As a football fan, I watched this week’s television documentary 'Finding Jack Charlton' and found it emotional and tough to watch at times; this is more than a film about a sporting icon.

Jack Charlton’s football career is the backdrop to story which touches on life, its joys and sorrows, the challenges that many people face and the spirit of resilience needed to overcome.

It’s about the lessons we can learn about human relationships, strains within families. About remaining humble and not forgetting your roots, about how dementia affects an individual and how their family copes. It is about the treatment in times gone by of a young woman who got pregnant, forcing her mixed race baby into an orphanage.

It’s about how alcohol can take a grip on someone, and rather than condemn him how supporting him through tough times is vital. Indeed, the film also illustrated how accepting people for who they are saw Irish people taking an Englishman to their hearts at an extremely troubled time between the two countries. And how sport can rise above conflict.

Cricketer Ed Smith wrote a book called 'What Sport Tells Us About Life', which goes as far as exploring how a passionate interest in sport helps fans think, engage, even argue which provides a valuable outlet and communication skills. That’s certainly been missing over the last year in lockdown, and the stories of Irish fans “extraordinary adventure” in the film brought back memories of very joyous times for many people. Contrast that to the loneliness today.

If I could digress for a few moments, as I watched Jack Charlton in the programme chatting away to young people, encouraging them to play football and enjoy themselves, I was reminded about the benefits of sport for kids and how they have been so badly let down in Ireland, north and south. There have been campaigns to let the kids play with articles articulating the lack of risk.

But all of this has fallen on deaf ears, and even as the undoubted success of the vaccine rollout is promoted relentlessly, those in charge of health continuously pull the rug from under any optimism or hope that there is light at the end of the tunnel. It’s just one area of the serious implications of giving over such influence for such decisions to an unelected, unaccountable Chief Medical Officer, Michael McBride.

I know from my own experience of playing sport many years ago, and from my experience of coaching youngsters, that sport has tremendous benefits in terms of physical and mental health; it creates friendships, brings quiet kids out of their shell, teaches them life lessons, can even overcome anxiety and overall is great for their well-being. Sport can help them lead a life of great happiness.

As his son said in the programme, Jack Charlton packed more into his life than many others would have done in ten lives.

I still recall the first time I saw Charlton, away back in 1966 when I was a young boy being brought to Windsor Park, one of over 47,000 packed in to watch the England team which had won the World Cup a few months earlier. The big, no-nonsense centre-half who played for Leeds United looked immense to me.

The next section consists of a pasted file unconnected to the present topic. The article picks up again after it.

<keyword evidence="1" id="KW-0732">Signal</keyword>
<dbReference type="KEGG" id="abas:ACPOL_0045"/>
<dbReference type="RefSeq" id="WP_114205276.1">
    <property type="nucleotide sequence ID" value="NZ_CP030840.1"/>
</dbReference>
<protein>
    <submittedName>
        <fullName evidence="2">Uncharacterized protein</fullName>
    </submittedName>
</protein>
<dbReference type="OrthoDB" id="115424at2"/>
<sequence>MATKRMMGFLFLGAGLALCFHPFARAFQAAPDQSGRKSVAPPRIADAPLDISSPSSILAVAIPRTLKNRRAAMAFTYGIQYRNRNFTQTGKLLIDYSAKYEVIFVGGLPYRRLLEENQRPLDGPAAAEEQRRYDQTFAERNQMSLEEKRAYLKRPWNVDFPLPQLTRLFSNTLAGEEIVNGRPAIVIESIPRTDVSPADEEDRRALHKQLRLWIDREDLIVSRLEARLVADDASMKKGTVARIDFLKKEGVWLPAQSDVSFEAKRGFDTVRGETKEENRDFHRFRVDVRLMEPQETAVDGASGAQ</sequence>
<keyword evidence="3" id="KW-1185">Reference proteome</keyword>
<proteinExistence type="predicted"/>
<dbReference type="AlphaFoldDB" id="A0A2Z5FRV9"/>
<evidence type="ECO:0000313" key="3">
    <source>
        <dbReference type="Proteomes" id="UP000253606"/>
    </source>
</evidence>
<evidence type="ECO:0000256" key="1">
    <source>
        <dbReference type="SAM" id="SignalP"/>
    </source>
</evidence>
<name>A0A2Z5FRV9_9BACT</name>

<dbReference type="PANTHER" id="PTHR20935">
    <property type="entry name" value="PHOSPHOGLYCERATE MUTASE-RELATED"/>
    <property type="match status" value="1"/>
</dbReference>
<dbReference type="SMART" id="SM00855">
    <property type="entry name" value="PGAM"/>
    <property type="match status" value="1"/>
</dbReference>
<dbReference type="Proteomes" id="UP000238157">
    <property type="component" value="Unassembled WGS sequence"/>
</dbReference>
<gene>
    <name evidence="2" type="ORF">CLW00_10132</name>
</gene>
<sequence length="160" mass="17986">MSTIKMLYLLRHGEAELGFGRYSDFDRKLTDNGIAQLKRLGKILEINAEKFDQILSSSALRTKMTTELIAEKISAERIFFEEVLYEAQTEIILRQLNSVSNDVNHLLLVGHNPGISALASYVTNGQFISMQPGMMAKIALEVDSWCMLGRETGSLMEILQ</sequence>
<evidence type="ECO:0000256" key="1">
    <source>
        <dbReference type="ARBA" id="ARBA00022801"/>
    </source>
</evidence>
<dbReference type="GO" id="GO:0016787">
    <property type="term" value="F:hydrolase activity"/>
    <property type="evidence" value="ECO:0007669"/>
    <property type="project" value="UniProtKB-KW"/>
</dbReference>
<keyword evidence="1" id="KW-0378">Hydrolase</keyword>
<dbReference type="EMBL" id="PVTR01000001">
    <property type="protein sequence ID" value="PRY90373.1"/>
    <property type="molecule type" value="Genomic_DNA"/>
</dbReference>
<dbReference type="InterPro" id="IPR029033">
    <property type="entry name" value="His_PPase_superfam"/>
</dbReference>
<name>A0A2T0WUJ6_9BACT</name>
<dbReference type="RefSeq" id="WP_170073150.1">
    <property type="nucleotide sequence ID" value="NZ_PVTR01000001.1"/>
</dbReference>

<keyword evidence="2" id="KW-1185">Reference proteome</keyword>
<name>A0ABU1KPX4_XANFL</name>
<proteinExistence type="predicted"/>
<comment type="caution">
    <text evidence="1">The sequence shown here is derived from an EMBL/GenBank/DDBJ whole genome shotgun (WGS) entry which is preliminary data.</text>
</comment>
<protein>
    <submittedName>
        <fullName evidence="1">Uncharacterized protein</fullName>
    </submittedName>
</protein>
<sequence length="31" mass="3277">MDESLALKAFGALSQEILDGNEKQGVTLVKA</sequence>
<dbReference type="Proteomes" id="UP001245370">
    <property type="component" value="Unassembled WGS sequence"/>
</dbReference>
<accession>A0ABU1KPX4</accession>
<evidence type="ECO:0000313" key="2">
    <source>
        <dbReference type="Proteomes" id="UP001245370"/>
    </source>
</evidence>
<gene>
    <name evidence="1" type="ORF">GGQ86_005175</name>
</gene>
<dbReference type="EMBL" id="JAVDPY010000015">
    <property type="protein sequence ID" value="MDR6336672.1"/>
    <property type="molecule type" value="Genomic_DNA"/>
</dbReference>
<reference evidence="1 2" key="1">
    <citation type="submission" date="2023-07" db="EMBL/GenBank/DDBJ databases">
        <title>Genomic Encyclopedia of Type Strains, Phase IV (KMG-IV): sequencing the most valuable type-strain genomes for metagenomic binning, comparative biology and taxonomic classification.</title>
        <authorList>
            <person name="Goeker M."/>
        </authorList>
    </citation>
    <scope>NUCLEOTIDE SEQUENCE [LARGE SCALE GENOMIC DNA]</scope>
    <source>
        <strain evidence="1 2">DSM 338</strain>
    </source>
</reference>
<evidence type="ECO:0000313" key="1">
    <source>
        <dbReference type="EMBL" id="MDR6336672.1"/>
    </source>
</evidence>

He was immense, not just as a player but as a man.

But it was his tenure as manager of the Republic of Ireland from 1985 for a decade that saw the country compete in two World Cups and a European Championship, and the euphoria surrounding it, that most football fans in this country will remember.

Two aspects of his life story in the film, though, strike a chord about how human beings look out for each other in times of difficulty.

Paul McGrath was a remarkably talented footballer, who never had it easy. He tells the story of being born in the late 1950s to an Irish mother after an affair in England with a Nigerian man who took advantage and abandoned her. Returning to a conservative Catholic Ireland, his mother eventually handed over her “black kid” into the care of nuns in an orphanage.

Then later, as he became a professional footballer, he became an alcoholic going over to the “dark side and drinking to oblivion” he says; but somehow survived in the game. He tells of being able to play while taking drink.

On one occasion on the way to an international, he began to have “the DTs” severe symptoms that affect an alcoholic and, literally, hadn’t the strength to get off the team bus at the stadium despite being warned by Charlton that he’d never play for Ireland again.

Later that night, McGrath was in his bed in the hotel, still in a bad way shaking and shivering when Charlton came into the room, said quietly “Sorry son, I didn’t realise how bad you had it”, pulled up the blanket over his player,

“He stuck with me,” says McGrath, who later told the film, “He understood…I loved him.”

There’s a touching moment in the film when Jack, later in life and now with dementia, watches a laptop and recognizes footage of his former player and says “Paul McGrath” and smiles.

Lump in the throat time for me, but what a story of empathy and compassion between the two men and a lesson in caring and supporting people in difficulty for us all.

In his later years, it would be Jack Charlton who would need support, especially from his amazing wife, Pat as he developed dementia. She cared for him up until his death last year, but when the film was recorded we got an insight into the awful condition of dementia and “how you see someone you love changing in front of your eyes.”

All his life Jack Charlton was an outdoor man, a remarkably strong character, who says himself “I’d talk to anyone, drunks in pubs, lords and ladies”. Yet now he didn’t know people around him and couldn’t remember the games he played in or managed.

There were many other aspects to the programme which was a brilliant piece of work and told the story of a life well lived; but it was also a reminder of the challenges many people face that we don’t know about and the need for understanding and support from those we love.